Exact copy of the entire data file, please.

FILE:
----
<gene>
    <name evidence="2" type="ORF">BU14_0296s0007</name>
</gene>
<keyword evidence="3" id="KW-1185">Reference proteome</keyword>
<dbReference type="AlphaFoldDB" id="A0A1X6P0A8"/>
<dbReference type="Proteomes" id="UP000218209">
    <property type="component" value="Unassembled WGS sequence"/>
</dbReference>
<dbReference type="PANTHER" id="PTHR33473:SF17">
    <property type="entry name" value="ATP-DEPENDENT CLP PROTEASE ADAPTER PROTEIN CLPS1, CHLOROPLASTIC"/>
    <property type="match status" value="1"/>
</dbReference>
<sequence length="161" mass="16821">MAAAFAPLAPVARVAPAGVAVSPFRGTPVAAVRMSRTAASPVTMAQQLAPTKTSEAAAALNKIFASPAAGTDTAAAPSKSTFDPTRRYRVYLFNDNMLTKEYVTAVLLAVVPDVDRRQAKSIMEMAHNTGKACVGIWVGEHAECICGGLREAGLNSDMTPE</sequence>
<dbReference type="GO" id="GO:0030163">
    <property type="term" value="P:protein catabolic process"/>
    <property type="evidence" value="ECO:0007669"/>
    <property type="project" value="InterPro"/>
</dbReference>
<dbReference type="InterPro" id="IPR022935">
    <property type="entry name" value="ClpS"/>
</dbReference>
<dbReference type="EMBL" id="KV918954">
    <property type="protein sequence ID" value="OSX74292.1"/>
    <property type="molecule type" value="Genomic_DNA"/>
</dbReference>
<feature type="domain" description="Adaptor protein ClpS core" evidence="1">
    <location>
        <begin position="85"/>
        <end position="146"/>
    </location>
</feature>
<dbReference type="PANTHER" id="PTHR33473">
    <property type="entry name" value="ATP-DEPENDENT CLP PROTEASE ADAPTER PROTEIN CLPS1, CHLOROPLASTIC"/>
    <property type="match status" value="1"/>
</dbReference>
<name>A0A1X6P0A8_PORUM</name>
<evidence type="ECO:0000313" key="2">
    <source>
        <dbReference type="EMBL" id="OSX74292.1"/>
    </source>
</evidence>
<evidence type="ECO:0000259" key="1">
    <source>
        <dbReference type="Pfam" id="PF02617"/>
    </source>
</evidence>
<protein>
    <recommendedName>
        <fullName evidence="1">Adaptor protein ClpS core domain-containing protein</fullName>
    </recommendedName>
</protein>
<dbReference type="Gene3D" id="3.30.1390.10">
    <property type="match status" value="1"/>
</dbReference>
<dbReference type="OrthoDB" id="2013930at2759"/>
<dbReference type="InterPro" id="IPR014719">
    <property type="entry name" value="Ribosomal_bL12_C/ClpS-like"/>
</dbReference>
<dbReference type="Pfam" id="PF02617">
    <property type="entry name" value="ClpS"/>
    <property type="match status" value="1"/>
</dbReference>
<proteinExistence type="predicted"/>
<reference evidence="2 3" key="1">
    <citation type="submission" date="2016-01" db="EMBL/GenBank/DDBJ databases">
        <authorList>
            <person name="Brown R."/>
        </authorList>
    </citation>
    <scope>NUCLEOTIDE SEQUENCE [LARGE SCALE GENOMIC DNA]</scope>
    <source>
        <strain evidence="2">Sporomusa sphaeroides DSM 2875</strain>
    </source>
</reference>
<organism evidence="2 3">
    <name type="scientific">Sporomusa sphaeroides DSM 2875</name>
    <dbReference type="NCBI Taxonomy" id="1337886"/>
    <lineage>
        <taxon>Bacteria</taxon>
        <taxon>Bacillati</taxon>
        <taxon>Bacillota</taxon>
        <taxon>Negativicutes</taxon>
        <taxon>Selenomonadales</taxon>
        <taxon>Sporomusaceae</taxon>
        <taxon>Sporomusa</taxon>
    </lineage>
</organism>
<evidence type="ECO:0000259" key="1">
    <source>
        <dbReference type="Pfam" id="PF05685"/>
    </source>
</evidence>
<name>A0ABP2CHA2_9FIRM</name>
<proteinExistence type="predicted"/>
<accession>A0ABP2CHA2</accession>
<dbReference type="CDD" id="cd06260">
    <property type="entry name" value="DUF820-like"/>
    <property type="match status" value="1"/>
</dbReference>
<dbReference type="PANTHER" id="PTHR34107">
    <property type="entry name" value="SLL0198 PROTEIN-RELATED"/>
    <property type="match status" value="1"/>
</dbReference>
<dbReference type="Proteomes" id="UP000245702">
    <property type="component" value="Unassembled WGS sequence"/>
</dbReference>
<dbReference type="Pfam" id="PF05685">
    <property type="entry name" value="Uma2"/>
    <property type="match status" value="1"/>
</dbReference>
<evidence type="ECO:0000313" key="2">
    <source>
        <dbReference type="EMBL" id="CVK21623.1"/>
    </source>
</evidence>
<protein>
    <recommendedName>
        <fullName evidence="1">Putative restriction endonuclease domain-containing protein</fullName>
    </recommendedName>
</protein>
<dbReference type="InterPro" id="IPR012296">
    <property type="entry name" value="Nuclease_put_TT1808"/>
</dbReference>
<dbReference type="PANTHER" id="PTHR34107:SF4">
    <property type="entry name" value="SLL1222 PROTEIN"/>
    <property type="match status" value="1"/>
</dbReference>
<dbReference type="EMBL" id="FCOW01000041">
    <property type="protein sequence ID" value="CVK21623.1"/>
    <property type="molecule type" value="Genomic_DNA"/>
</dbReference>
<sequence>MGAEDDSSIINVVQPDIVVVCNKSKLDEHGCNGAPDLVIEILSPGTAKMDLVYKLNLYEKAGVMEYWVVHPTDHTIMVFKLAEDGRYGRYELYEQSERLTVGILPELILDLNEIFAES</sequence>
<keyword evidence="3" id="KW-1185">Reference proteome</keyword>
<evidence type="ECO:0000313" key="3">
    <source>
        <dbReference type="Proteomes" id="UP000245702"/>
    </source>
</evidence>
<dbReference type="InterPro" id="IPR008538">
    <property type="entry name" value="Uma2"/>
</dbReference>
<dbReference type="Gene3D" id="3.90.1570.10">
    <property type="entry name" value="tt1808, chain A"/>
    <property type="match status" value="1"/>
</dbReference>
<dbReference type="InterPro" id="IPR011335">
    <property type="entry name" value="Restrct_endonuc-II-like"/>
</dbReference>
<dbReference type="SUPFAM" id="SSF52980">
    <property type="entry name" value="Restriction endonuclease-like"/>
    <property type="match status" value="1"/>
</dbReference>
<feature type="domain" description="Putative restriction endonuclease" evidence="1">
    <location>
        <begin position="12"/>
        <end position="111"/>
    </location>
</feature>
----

<gene>
    <name evidence="2" type="ORF">BU14_0296s0007</name>
</gene>
<keyword evidence="3" id="KW-1185">Reference proteome</keyword>
<dbReference type="AlphaFoldDB" id="A0A1X6P0A8"/>
<dbReference type="Proteomes" id="UP000218209">
    <property type="component" value="Unassembled WGS sequence"/>
</dbReference>
<dbReference type="PANTHER" id="PTHR33473:SF17">
    <property type="entry name" value="ATP-DEPENDENT CLP PROTEASE ADAPTER PROTEIN CLPS1, CHLOROPLASTIC"/>
    <property type="match status" value="1"/>
</dbReference>
<sequence length="161" mass="16821">MAAAFAPLAPVARVAPAGVAVSPFRGTPVAAVRMSRTAASPVTMAQQLAPTKTSEAAAALNKIFASPAAGTDTAAAPSKSTFDPTRRYRVYLFNDNMLTKEYVTAVLLAVVPDVDRRQAKSIMEMAHNTGKACVGIWVGEHAECICGGLREAGLNSDMTPE</sequence>
<dbReference type="GO" id="GO:0030163">
    <property type="term" value="P:protein catabolic process"/>
    <property type="evidence" value="ECO:0007669"/>
    <property type="project" value="InterPro"/>
</dbReference>
<dbReference type="InterPro" id="IPR022935">
    <property type="entry name" value="ClpS"/>
</dbReference>
<dbReference type="EMBL" id="KV918954">
    <property type="protein sequence ID" value="OSX74292.1"/>
    <property type="molecule type" value="Genomic_DNA"/>
</dbReference>
<feature type="domain" description="Adaptor protein ClpS core" evidence="1">
    <location>
        <begin position="85"/>
        <end position="146"/>
    </location>
</feature>
<dbReference type="PANTHER" id="PTHR33473">
    <property type="entry name" value="ATP-DEPENDENT CLP PROTEASE ADAPTER PROTEIN CLPS1, CHLOROPLASTIC"/>
    <property type="match status" value="1"/>
</dbReference>
<name>A0A1X6P0A8_PORUM</name>
<evidence type="ECO:0000313" key="2">
    <source>
        <dbReference type="EMBL" id="OSX74292.1"/>
    </source>
</evidence>
<evidence type="ECO:0000259" key="1">
    <source>
        <dbReference type="Pfam" id="PF02617"/>
    </source>
</evidence>
<protein>
    <recommendedName>
        <fullName evidence="1">Adaptor protein ClpS core domain-containing protein</fullName>
    </recommendedName>
</protein>
<dbReference type="Gene3D" id="3.30.1390.10">
    <property type="match status" value="1"/>
</dbReference>
<dbReference type="OrthoDB" id="2013930at2759"/>
<dbReference type="InterPro" id="IPR014719">
    <property type="entry name" value="Ribosomal_bL12_C/ClpS-like"/>
</dbReference>
<dbReference type="Pfam" id="PF02617">
    <property type="entry name" value="ClpS"/>
    <property type="match status" value="1"/>
</dbReference>
<proteinExistence type="predicted"/>
<reference evidence="2 3" key="1">
    <citation type="submission" date="2016-01" db="EMBL/GenBank/DDBJ databases">
        <authorList>
            <person name="Brown R."/>
        </authorList>
    </citation>
    <scope>NUCLEOTIDE SEQUENCE [LARGE SCALE GENOMIC DNA]</scope>
    <source>
        <strain evidence="2">Sporomusa sphaeroides DSM 2875</strain>
    </source>
</reference>
<organism evidence="2 3">
    <name type="scientific">Sporomusa sphaeroides DSM 2875</name>
    <dbReference type="NCBI Taxonomy" id="1337886"/>
    <lineage>
        <taxon>Bacteria</taxon>
        <taxon>Bacillati</taxon>
        <taxon>Bacillota</taxon>
        <taxon>Negativicutes</taxon>
        <taxon>Selenomonadales</taxon>
        <taxon>Sporomusaceae</taxon>
        <taxon>Sporomusa</taxon>
    </lineage>
</organism>
<evidence type="ECO:0000259" key="1">
    <source>
        <dbReference type="Pfam" id="PF05685"/>
    </source>
</evidence>
<name>A0ABP2CHA2_9FIRM</name>
<proteinExistence type="predicted"/>
<accession>A0ABP2CHA2</accession>
<dbReference type="CDD" id="cd06260">
    <property type="entry name" value="DUF820-like"/>
    <property type="match status" value="1"/>
</dbReference>
<dbReference type="PANTHER" id="PTHR34107">
    <property type="entry name" value="SLL0198 PROTEIN-RELATED"/>
    <property type="match status" value="1"/>
</dbReference>
<dbReference type="Proteomes" id="UP000245702">
    <property type="component" value="Unassembled WGS sequence"/>
</dbReference>
<dbReference type="Pfam" id="PF05685">
    <property type="entry name" value="Uma2"/>
    <property type="match status" value="1"/>
</dbReference>
<evidence type="ECO:0000313" key="2">
    <source>
        <dbReference type="EMBL" id="CVK21623.1"/>
    </source>
</evidence>
<protein>
    <recommendedName>
        <fullName evidence="1">Putative restriction endonuclease domain-containing protein</fullName>
    </recommendedName>
</protein>
<dbReference type="InterPro" id="IPR012296">
    <property type="entry name" value="Nuclease_put_TT1808"/>
</dbReference>
<dbReference type="PANTHER" id="PTHR34107:SF4">
    <property type="entry name" value="SLL1222 PROTEIN"/>
    <property type="match status" value="1"/>
</dbReference>
<dbReference type="EMBL" id="FCOW01000041">
    <property type="protein sequence ID" value="CVK21623.1"/>
    <property type="molecule type" value="Genomic_DNA"/>
</dbReference>
<sequence>MGAEDDSSIINVVQPDIVVVCNKSKLDEHGCNGAPDLVIEILSPGTAKMDLVYKLNLYEKAGVMEYWVVHPTDHTIMVFKLAEDGRYGRYELYEQSERLTVGILPELILDLNEIFAES</sequence>
<keyword evidence="3" id="KW-1185">Reference proteome</keyword>
<evidence type="ECO:0000313" key="3">
    <source>
        <dbReference type="Proteomes" id="UP000245702"/>
    </source>
</evidence>
<dbReference type="InterPro" id="IPR008538">
    <property type="entry name" value="Uma2"/>
</dbReference>
<dbReference type="Gene3D" id="3.90.1570.10">
    <property type="entry name" value="tt1808, chain A"/>
    <property type="match status" value="1"/>
</dbReference>
<dbReference type="InterPro" id="IPR011335">
    <property type="entry name" value="Restrct_endonuc-II-like"/>
</dbReference>
<dbReference type="SUPFAM" id="SSF52980">
    <property type="entry name" value="Restriction endonuclease-like"/>
    <property type="match status" value="1"/>
</dbReference>
<feature type="domain" description="Putative restriction endonuclease" evidence="1">
    <location>
        <begin position="12"/>
        <end position="111"/>
    </location>
</feature>